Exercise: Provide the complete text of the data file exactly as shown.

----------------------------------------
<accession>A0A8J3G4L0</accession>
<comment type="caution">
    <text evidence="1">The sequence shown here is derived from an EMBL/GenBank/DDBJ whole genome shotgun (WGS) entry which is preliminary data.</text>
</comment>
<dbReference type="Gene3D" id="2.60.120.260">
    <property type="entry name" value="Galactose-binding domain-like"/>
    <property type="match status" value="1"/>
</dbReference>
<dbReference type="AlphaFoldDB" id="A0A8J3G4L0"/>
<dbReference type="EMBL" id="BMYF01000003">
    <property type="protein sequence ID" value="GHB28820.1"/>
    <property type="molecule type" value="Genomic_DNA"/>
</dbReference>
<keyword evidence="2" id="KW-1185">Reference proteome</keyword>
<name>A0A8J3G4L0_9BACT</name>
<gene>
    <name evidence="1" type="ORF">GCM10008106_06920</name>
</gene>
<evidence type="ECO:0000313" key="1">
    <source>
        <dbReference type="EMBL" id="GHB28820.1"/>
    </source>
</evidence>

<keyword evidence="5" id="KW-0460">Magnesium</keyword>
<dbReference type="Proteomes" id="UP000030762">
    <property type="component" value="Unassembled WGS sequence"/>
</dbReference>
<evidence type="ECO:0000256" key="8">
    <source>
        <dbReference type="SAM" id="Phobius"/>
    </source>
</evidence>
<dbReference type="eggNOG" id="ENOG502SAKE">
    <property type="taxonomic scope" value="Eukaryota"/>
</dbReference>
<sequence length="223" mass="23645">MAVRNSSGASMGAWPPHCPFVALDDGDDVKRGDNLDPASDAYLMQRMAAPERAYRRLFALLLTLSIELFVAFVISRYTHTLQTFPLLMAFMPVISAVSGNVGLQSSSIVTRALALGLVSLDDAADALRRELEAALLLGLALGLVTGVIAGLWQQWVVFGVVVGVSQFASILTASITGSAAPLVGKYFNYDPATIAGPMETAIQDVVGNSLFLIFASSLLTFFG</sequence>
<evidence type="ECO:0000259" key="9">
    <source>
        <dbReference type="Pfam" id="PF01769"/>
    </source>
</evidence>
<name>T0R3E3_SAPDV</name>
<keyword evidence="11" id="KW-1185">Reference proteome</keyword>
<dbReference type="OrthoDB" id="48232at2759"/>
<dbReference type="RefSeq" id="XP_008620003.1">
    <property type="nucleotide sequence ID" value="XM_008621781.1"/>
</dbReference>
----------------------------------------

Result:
<accession>A0A8J3G4L0</accession>
<comment type="caution">
    <text evidence="1">The sequence shown here is derived from an EMBL/GenBank/DDBJ whole genome shotgun (WGS) entry which is preliminary data.</text>
</comment>
<dbReference type="Gene3D" id="2.60.120.260">
    <property type="entry name" value="Galactose-binding domain-like"/>
    <property type="match status" value="1"/>
</dbReference>
<dbReference type="AlphaFoldDB" id="A0A8J3G4L0"/>
<dbReference type="EMBL" id="BMYF01000003">
    <property type="protein sequence ID" value="GHB28820.1"/>
    <property type="molecule type" value="Genomic_DNA"/>
</dbReference>
<keyword evidence="2" id="KW-1185">Reference proteome</keyword>
<name>A0A8J3G4L0_9BACT</name>
<gene>
    <name evidence="1" type="ORF">GCM10008106_06920</name>
</gene>
<evidence type="ECO:0000313" key="1">
    <source>
        <dbReference type="EMBL" id="GHB28820.1"/>
    </source>
</evidence>

<keyword evidence="5" id="KW-0460">Magnesium</keyword>
<dbReference type="Proteomes" id="UP000030762">
    <property type="component" value="Unassembled WGS sequence"/>
</dbReference>
<evidence type="ECO:0000256" key="8">
    <source>
        <dbReference type="SAM" id="Phobius"/>
    </source>
</evidence>
<dbReference type="eggNOG" id="ENOG502SAKE">
    <property type="taxonomic scope" value="Eukaryota"/>
</dbReference>
<sequence length="223" mass="23645">MAVRNSSGASMGAWPPHCPFVALDDGDDVKRGDNLDPASDAYLMQRMAAPERAYRRLFALLLTLSIELFVAFVISRYTHTLQTFPLLMAFMPVISAVSGNVGLQSSSIVTRALALGLVSLDDAADALRRELEAALLLGLALGLVTGVIAGLWQQWVVFGVVVGVSQFASILTASITGSAAPLVGKYFNYDPATIAGPMETAIQDVVGNSLFLIFASSLLTFFG</sequence>
<evidence type="ECO:0000259" key="9">
    <source>
        <dbReference type="Pfam" id="PF01769"/>
    </source>
</evidence>
<name>T0R3E3_SAPDV</name>
<keyword evidence="11" id="KW-1185">Reference proteome</keyword>
<dbReference type="OrthoDB" id="48232at2759"/>
<dbReference type="RefSeq" id="XP_008620003.1">
    <property type="nucleotide sequence ID" value="XM_008621781.1"/>
</dbReference>